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How to Use Video in a Dental Practice

These days, video is everywhere and it seems like everyone is using it. In the last few years, YouTube has lost more and more of its attention as social media platforms add native video content for their users (LinkedIn is the latest adding it in 2018). Any new app or social network release has video at the forefront (think Musical.ly and Twitch for gaming). My eight year old daughter is now texting her friends using video on her iPad. To her it seems silly to take the time to write (text) when you can just send a video.

We’re all used to seeing video from friends and family on social media, but what about a dental practice. Can you use video to help you grow?

Show And Tell

I’m going to let you in on a little behind-the-scenes secret. On average I talk to four to five new dental practices across the country every week. Every single one of them tells me that they’re “different.”

Every dental practice says they’re different.

I think it’s sincere and they probably are, but it’s one thing to SAY you’re different. It’s another thing to SHOW you’re different. Video gives us the opportunity to prove it.

By creating quick, raw content for social media, we can create thousands of connection points with the community and potential patients. By creating edited, produced content for your website and ads, you can establish your expertise and gain trust with those seeking more advanced dental care.

Plus, social media platforms prefer video and will show that content to more of your audience (WIN). It will give you an SEO boost since Google is rewarding sites that use video (ANOTHER WIN) and it allows you to tell your story and connect with hundreds/thousands in your community. The haters can hate on technology, but it’s allowing you to connect with more people than ever before.

The dental practices that take video seriously and leverage it are the ones that will win. So let’s talk about two different kinds of video content and how you can use them to grow.

HOW TO USE VIDEO IN A DENTAL PRACTICE

1. Produced Video

Purpose

The main purpose of produced video is to tell your story and connect with patients. The key thing to think about is this: if you want to establish trust and expertise with strangers, you must reflect that in the quality of the video.

Where

Produced video is meant for the website and social media ads introducing your practice to patients for the first time. Their quality must represent the quality of the experience inside the practice.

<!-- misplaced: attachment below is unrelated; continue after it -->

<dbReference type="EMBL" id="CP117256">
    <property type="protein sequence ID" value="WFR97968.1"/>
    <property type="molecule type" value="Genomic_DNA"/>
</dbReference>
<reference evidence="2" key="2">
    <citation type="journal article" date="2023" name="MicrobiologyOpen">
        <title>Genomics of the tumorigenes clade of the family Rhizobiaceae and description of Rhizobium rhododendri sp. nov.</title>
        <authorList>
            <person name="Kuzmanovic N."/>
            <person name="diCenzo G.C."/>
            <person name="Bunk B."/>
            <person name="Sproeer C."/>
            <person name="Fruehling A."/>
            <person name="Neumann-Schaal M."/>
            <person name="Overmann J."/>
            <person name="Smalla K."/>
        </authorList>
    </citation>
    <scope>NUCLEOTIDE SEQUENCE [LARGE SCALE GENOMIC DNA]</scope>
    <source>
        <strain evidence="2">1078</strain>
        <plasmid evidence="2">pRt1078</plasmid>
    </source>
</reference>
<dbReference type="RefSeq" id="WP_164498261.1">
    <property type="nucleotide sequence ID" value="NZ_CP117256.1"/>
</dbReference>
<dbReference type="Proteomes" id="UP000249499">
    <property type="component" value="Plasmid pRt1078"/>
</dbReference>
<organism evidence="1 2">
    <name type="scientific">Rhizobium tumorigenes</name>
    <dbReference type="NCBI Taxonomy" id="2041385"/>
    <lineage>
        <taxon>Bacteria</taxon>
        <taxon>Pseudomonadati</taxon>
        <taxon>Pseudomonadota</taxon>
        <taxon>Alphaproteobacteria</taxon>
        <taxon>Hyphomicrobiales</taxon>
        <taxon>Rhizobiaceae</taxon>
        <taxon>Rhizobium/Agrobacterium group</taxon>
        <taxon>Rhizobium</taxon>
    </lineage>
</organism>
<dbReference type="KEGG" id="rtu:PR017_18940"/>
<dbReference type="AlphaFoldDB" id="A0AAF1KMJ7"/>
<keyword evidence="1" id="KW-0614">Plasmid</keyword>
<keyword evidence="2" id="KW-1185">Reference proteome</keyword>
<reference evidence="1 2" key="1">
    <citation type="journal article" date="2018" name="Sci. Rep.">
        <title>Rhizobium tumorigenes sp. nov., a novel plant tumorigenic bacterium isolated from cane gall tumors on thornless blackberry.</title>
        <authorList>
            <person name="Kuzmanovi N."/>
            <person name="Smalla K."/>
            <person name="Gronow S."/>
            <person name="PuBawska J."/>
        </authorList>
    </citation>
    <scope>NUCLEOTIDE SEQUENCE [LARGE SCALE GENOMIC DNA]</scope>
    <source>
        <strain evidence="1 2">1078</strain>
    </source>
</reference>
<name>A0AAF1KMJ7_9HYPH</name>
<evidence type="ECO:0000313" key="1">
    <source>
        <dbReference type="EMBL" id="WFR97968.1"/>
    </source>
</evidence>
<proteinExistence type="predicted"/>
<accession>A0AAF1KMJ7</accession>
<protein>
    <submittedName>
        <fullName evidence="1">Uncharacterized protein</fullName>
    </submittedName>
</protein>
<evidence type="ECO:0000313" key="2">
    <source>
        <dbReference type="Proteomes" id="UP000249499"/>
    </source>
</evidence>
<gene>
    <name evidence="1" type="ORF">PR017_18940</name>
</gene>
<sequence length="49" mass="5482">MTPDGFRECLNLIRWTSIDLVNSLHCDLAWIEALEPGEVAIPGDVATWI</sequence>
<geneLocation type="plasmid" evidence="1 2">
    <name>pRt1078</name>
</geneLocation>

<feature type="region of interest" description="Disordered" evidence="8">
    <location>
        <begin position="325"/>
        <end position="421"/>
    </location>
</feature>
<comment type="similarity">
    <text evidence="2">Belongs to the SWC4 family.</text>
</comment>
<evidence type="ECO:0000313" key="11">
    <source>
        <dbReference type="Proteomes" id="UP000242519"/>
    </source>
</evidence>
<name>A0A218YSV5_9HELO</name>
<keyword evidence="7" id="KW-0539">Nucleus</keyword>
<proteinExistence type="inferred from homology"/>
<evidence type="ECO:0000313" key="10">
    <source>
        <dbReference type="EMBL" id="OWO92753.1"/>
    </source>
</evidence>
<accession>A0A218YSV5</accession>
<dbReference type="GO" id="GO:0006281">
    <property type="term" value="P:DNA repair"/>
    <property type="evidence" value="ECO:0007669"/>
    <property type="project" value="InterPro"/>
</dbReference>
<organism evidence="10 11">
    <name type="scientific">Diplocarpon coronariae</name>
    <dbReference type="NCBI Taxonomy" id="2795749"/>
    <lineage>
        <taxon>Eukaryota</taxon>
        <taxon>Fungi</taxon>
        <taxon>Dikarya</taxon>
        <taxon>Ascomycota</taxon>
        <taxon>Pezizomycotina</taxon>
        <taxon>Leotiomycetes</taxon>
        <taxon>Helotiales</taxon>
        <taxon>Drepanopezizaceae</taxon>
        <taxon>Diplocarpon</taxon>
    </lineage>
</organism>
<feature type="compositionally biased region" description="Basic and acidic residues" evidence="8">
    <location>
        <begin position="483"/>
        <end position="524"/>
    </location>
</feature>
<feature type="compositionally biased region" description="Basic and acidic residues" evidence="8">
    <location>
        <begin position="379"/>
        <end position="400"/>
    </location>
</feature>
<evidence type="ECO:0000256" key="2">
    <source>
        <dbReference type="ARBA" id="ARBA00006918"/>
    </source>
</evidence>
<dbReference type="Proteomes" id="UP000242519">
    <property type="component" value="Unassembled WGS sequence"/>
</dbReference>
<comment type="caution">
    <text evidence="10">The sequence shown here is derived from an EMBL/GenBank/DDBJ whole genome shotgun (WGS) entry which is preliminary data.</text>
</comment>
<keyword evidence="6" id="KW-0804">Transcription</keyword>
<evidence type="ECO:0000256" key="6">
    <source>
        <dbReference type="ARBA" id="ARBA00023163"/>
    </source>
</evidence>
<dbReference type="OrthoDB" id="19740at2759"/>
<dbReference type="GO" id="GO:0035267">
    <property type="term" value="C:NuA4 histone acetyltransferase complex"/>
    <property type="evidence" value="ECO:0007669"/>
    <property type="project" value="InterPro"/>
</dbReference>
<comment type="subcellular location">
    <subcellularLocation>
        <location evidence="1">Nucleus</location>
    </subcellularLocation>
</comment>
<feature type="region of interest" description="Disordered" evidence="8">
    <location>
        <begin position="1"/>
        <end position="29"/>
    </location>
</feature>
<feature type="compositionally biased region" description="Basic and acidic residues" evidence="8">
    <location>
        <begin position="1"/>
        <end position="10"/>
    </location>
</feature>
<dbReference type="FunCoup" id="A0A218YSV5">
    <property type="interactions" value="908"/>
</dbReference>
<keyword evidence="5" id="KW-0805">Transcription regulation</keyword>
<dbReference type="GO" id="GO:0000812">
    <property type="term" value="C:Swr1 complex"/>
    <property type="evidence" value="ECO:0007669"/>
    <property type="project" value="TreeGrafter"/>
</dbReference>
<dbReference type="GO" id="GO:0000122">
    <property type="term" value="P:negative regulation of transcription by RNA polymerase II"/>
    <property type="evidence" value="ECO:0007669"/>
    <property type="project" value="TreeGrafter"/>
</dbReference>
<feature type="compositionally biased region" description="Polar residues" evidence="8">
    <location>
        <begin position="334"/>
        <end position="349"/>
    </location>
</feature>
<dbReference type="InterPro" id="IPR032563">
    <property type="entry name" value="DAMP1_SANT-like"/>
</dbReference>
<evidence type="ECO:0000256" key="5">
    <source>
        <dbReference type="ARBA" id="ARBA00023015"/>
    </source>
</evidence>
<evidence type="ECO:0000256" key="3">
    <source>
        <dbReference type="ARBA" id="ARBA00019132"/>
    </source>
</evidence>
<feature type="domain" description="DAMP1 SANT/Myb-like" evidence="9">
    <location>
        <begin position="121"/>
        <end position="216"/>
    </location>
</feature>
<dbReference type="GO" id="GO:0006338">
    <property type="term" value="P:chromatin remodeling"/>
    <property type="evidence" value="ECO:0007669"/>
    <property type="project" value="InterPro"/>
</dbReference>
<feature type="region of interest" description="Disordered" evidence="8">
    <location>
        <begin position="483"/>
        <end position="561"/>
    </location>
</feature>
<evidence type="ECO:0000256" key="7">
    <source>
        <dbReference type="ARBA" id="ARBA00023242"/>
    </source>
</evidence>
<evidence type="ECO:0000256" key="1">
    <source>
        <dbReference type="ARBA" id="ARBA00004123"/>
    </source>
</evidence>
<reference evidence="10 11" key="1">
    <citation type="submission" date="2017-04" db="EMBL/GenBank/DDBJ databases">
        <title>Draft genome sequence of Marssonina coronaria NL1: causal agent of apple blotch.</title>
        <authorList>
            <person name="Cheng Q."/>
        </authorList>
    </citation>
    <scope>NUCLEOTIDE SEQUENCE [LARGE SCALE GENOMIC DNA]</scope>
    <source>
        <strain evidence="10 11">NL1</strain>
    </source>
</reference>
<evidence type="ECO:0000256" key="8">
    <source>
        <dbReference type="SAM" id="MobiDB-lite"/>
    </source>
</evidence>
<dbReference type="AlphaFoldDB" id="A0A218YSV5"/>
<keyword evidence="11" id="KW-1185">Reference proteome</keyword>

I remember having a discussion with my former boss about creating video content for an upcoming seminar we were hosting. He wanted to capture testimonials from long-term clients to showcase on our website. I did some research and submitted a proposal to him for the equipment. We thought we could do it ourself, but it was about $4,000 worth of gear. Out of frustration he said, “Why can’t you just pull out a phone and interview clients?”

Handheld, iPhone videos on a high-end website would have been an immediate disconnect for anyone visiting to learn more about our services. It actually would have backfired and made guests wonder, “If I’m supposed to trust you as the experts, then why can’t you create better videos?”

Examples

I love professionally produced videos for specialty services. I think if you want to be perceived as the dental implant (Invisalign, orthodontic, etc.) expert in your community, you need produced, educational videos that make you look like the expert.

These are also great as a “What to Expect as a New Patient” concept. It shows that you care so much about the new patient experience you took the time and effort to portray it as best as you can.

Last, I love patient testimonials to be professionally produced. Let me explain this one. You can certainly pull out your phone and ask the patient to say a few things, but often the patient feels “on the spot” and acts awkward with the camera pointed at them. Usually the lighting is unflattering and the audio is not great. Again, if their experience is so great, let’s think through how we tell it.